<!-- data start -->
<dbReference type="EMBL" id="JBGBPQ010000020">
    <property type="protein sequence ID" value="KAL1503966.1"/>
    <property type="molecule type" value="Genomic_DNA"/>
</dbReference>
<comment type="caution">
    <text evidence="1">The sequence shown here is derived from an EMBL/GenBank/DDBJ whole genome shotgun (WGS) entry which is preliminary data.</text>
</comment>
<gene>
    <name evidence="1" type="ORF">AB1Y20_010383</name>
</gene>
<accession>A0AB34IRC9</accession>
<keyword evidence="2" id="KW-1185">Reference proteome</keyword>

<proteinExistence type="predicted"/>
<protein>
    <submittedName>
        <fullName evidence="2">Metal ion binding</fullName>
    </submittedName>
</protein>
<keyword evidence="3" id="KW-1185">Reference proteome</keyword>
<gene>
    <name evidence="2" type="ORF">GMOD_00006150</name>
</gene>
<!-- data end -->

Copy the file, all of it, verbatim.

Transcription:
<dbReference type="EMBL" id="JBGBPQ010000020">
    <property type="protein sequence ID" value="KAL1503966.1"/>
    <property type="molecule type" value="Genomic_DNA"/>
</dbReference>
<comment type="caution">
    <text evidence="1">The sequence shown here is derived from an EMBL/GenBank/DDBJ whole genome shotgun (WGS) entry which is preliminary data.</text>
</comment>
<gene>
    <name evidence="1" type="ORF">AB1Y20_010383</name>
</gene>
<accession>A0AB34IRC9</accession>
<keyword evidence="2" id="KW-1185">Reference proteome</keyword>

<proteinExistence type="predicted"/>
<protein>
    <submittedName>
        <fullName evidence="2">Metal ion binding</fullName>
    </submittedName>
</protein>
<keyword evidence="3" id="KW-1185">Reference proteome</keyword>
<gene>
    <name evidence="2" type="ORF">GMOD_00006150</name>
</gene>